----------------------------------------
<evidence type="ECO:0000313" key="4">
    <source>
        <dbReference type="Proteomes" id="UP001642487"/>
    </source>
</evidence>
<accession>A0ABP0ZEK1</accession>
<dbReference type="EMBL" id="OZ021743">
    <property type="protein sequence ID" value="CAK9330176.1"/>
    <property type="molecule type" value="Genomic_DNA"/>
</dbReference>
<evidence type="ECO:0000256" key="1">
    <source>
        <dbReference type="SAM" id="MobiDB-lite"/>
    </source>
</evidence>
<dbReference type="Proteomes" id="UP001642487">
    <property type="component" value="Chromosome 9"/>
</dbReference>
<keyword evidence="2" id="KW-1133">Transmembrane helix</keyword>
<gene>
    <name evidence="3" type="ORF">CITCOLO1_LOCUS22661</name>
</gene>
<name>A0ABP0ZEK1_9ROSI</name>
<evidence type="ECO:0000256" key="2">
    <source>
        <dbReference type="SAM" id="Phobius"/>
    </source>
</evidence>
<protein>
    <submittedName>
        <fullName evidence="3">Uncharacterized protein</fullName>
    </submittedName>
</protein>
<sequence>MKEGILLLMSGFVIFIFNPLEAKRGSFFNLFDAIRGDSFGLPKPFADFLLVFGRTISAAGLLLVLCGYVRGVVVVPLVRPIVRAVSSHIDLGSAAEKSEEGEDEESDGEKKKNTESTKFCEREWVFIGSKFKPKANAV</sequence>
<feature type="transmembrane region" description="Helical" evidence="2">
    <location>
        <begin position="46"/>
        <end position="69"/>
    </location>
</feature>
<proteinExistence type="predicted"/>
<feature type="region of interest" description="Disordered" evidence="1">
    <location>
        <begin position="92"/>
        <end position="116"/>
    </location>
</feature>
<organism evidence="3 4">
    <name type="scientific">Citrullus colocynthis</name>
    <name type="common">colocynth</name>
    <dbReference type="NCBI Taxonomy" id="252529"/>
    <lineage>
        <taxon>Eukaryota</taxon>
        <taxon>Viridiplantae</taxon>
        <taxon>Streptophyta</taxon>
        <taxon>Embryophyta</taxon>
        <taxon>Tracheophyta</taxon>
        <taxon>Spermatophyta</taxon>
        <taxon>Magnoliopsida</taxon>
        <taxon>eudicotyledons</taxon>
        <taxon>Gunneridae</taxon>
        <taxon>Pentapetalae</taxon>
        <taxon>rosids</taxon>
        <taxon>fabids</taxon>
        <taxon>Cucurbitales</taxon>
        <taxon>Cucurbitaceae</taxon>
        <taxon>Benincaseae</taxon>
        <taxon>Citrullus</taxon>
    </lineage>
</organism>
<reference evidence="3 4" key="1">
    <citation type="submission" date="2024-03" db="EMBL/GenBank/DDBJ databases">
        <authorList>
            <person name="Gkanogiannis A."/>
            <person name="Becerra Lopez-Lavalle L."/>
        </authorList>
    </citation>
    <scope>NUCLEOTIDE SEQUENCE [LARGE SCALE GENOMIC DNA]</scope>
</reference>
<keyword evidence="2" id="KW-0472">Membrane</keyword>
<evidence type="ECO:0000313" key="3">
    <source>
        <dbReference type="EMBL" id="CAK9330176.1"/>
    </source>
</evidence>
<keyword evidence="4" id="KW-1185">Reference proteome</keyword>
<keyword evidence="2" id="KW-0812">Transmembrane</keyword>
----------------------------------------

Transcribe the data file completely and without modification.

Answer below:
<evidence type="ECO:0000313" key="4">
    <source>
        <dbReference type="Proteomes" id="UP001642487"/>
    </source>
</evidence>
<accession>A0ABP0ZEK1</accession>
<dbReference type="EMBL" id="OZ021743">
    <property type="protein sequence ID" value="CAK9330176.1"/>
    <property type="molecule type" value="Genomic_DNA"/>
</dbReference>
<evidence type="ECO:0000256" key="1">
    <source>
        <dbReference type="SAM" id="MobiDB-lite"/>
    </source>
</evidence>
<dbReference type="Proteomes" id="UP001642487">
    <property type="component" value="Chromosome 9"/>
</dbReference>
<keyword evidence="2" id="KW-1133">Transmembrane helix</keyword>
<gene>
    <name evidence="3" type="ORF">CITCOLO1_LOCUS22661</name>
</gene>
<name>A0ABP0ZEK1_9ROSI</name>
<evidence type="ECO:0000256" key="2">
    <source>
        <dbReference type="SAM" id="Phobius"/>
    </source>
</evidence>
<protein>
    <submittedName>
        <fullName evidence="3">Uncharacterized protein</fullName>
    </submittedName>
</protein>
<sequence>MKEGILLLMSGFVIFIFNPLEAKRGSFFNLFDAIRGDSFGLPKPFADFLLVFGRTISAAGLLLVLCGYVRGVVVVPLVRPIVRAVSSHIDLGSAAEKSEEGEDEESDGEKKKNTESTKFCEREWVFIGSKFKPKANAV</sequence>
<feature type="transmembrane region" description="Helical" evidence="2">
    <location>
        <begin position="46"/>
        <end position="69"/>
    </location>
</feature>
<proteinExistence type="predicted"/>
<feature type="region of interest" description="Disordered" evidence="1">
    <location>
        <begin position="92"/>
        <end position="116"/>
    </location>
</feature>
<organism evidence="3 4">
    <name type="scientific">Citrullus colocynthis</name>
    <name type="common">colocynth</name>
    <dbReference type="NCBI Taxonomy" id="252529"/>
    <lineage>
        <taxon>Eukaryota</taxon>
        <taxon>Viridiplantae</taxon>
        <taxon>Streptophyta</taxon>
        <taxon>Embryophyta</taxon>
        <taxon>Tracheophyta</taxon>
        <taxon>Spermatophyta</taxon>
        <taxon>Magnoliopsida</taxon>
        <taxon>eudicotyledons</taxon>
        <taxon>Gunneridae</taxon>
        <taxon>Pentapetalae</taxon>
        <taxon>rosids</taxon>
        <taxon>fabids</taxon>
        <taxon>Cucurbitales</taxon>
        <taxon>Cucurbitaceae</taxon>
        <taxon>Benincaseae</taxon>
        <taxon>Citrullus</taxon>
    </lineage>
</organism>
<reference evidence="3 4" key="1">
    <citation type="submission" date="2024-03" db="EMBL/GenBank/DDBJ databases">
        <authorList>
            <person name="Gkanogiannis A."/>
            <person name="Becerra Lopez-Lavalle L."/>
        </authorList>
    </citation>
    <scope>NUCLEOTIDE SEQUENCE [LARGE SCALE GENOMIC DNA]</scope>
</reference>
<keyword evidence="2" id="KW-0472">Membrane</keyword>
<evidence type="ECO:0000313" key="3">
    <source>
        <dbReference type="EMBL" id="CAK9330176.1"/>
    </source>
</evidence>
<keyword evidence="4" id="KW-1185">Reference proteome</keyword>
<keyword evidence="2" id="KW-0812">Transmembrane</keyword>